Tierney Stauffer LLP Lawyers

An unintended side effect of the various business closures that have impacted Ontario since the start of the pandemic is now being felt by new and expecting parents across the province. With the pandemic well into the second year, some of the long-term effects of the closures are now making themselves known. Across Ontario, many parents-to-be and new parents are being denied federal Employment Insurance coverage due to the fact that they don’t meet the minimum requirements for the number of hours worked in the year leading up to their proposed maternity or parental leave.

Industries Shuttered and Employees Unable to Work

Speaking with CTV News, a woman named Kaitlyn Ward, a hairstylist based in Keswick, Ontario, explained that she had been denied parental leave benefits because she had not completed the 600 hours of work required in the 52 weeks leading up to her leave. The federal government had previously announced a temporary measure to reduce the number of required hours from 600 to 120, with the application of a credit of 480 hours. However, this credit had been applied to Ms. Ward’s previous EI application in December of 2020, unbeknownst to her. At the time, she did not need the credit to qualify for coverage.

Once salons were allowed to reopen earlier in 2021, Ms. Ward returned to work for six weeks before things were shut down again due to increased infection rates. When she made a second application in the summer of 2021 for maternity and parental leave after giving birth to her first child, she was denied. The credit was unavailable to her for this new application, and she had accumulated nowhere close to the 600 hours required to become eligible for a new claim.

How Maternity and Parental Leave Eligibility for Employment Insurance is Determined

Canada’s maternity and parental leave benefits are typically granted as follows:

Maternity Leave

Maternity leave benefits are only available to the person who gave birth to a child to supplement the income lost due to absence from work following the birth. These benefits cannot be shared between parents. The benefit will be approved for up to 15 weeks, at a rate of 55% of the recipient’s regular income, to a maximum of $595 per week, before taxes.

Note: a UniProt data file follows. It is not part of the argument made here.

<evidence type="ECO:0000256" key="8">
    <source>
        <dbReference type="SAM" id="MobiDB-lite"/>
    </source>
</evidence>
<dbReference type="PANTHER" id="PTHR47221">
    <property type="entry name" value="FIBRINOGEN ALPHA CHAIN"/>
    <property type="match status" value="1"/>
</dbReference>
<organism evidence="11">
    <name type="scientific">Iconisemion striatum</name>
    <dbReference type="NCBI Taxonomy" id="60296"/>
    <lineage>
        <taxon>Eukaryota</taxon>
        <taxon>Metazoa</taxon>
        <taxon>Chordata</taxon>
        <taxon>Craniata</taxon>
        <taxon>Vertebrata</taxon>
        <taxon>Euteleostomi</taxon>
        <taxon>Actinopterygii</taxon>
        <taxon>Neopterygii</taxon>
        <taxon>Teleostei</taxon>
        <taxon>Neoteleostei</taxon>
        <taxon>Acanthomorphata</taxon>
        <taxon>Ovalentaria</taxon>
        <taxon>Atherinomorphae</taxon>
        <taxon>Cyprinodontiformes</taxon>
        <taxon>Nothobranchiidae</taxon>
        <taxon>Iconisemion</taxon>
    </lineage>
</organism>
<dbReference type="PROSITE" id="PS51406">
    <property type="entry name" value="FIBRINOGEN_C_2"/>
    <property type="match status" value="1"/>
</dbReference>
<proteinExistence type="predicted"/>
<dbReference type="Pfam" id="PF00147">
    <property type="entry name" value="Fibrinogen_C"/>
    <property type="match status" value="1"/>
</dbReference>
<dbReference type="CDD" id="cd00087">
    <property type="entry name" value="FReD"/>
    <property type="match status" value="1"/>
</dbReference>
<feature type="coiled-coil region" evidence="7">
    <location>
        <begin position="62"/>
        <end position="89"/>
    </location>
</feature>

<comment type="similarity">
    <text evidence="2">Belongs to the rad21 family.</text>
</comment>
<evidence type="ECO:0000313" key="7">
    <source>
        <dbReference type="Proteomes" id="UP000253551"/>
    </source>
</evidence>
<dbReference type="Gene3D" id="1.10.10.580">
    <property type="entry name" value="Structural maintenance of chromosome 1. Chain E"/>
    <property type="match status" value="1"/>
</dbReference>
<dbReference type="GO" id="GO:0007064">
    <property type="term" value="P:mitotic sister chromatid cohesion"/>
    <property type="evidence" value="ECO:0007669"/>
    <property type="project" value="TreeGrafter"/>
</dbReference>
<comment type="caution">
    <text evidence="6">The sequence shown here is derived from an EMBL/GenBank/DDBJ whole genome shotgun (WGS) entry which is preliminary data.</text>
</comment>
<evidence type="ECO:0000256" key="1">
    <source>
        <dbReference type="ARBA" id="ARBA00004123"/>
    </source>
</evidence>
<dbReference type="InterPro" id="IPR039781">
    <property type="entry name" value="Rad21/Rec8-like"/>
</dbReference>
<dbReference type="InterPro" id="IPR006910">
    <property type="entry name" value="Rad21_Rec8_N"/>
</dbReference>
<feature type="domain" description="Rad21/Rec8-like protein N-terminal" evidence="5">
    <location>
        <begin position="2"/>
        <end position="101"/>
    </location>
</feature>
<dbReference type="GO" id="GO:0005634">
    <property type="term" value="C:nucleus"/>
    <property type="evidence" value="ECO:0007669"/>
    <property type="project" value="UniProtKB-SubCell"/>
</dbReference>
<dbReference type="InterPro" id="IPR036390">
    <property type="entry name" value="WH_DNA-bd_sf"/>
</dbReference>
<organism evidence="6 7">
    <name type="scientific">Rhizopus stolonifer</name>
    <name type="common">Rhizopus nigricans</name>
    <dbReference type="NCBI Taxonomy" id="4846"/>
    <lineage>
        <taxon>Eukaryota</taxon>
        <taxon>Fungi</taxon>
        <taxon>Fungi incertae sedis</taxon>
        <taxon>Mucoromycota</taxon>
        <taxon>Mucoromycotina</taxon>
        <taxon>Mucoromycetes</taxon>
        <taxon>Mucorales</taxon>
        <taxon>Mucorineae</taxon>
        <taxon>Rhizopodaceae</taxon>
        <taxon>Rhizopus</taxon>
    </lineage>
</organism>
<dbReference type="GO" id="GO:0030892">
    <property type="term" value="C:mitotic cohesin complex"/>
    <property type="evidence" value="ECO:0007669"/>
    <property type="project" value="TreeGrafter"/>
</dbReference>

Parental Leave

Parental leave benefits are available for the parents of a newborn or newly adopted child. These benefits can be shared by the parents, who may choose to receive benefits simultaneously, or consecutively, depending on whether they’d like to take time off work together, or separately. In addition, benefits are offered in two possible forms: standard or extended.

Standard benefits may extend for up to 40 weeks, although no individual parent may receive more than 35 weeks of benefits. Standard benefits are paid at a rate of 55% of the recipient’s income, to a maximum of $595 per week.

Extended benefits allow parents to take more time off before returning to work, in exchange for a reduced weekly entitlement. Extended benefits may be paid up to 69 weeks, although no individual parent may receive more than 61 weeks of benefits. Extended benefits are paid at a rate of 33% of the recipient’s income, to a maximum of $357 per week.

Eligibility for Maternity and Parental Benefits

To be eligible for maternity or parental benefits, the applicant must typically have worked at least 600 insured hours over the course of the 52-week period leading up to their application. Insured hours mean that they were contributing regularly to the Employment Insurance program through their regular pay. It is possible for self-employed individuals to also qualify for these benefits if they are enrolled in the special benefits program for self-employed people for at least 12 months prior to making a claim.

Federal Government Set to Implement a Reduction in the Number of Hours Required

In recognition of the reduction of available work due to the various business closures mandated as a result of COVID, the federal government has been issuing a credit of 480 hours to applicants who may otherwise not qualify for benefits under the minimum hours rule. However, as of September 26, 2021, the government is set to temporarily reduce the number of hours required to qualify for coverage. Starting this coming Sunday, applicants across the country will only need 420 hours of insured work in order to qualify. However, this change would not be of assistance to applicants like Ms. Ward, who has only been able to work for a total of 6 weeks in the past year.

While some employers may offer increased supplemental benefits to employees who cannot qualify for federal coverage, this would be rare, particularly for employees in the service industry, one of the hardest-hit industries since the start of the pandemic.

Contact Ottawa Employment Lawyers Tierney Stauffer LLP in Ottawa, Eastern Ontario, and North Bay

Our employment law lawyers can help employees who believe they have been unfairly denied parental leave benefits related to COVID-19. To discuss your matter with a member of our employment team, contact Tierney Stauffer LLP in Ottawa & Eastern Ontario at 1-888-799-8057 or contact us online to schedule a confidential consultation.

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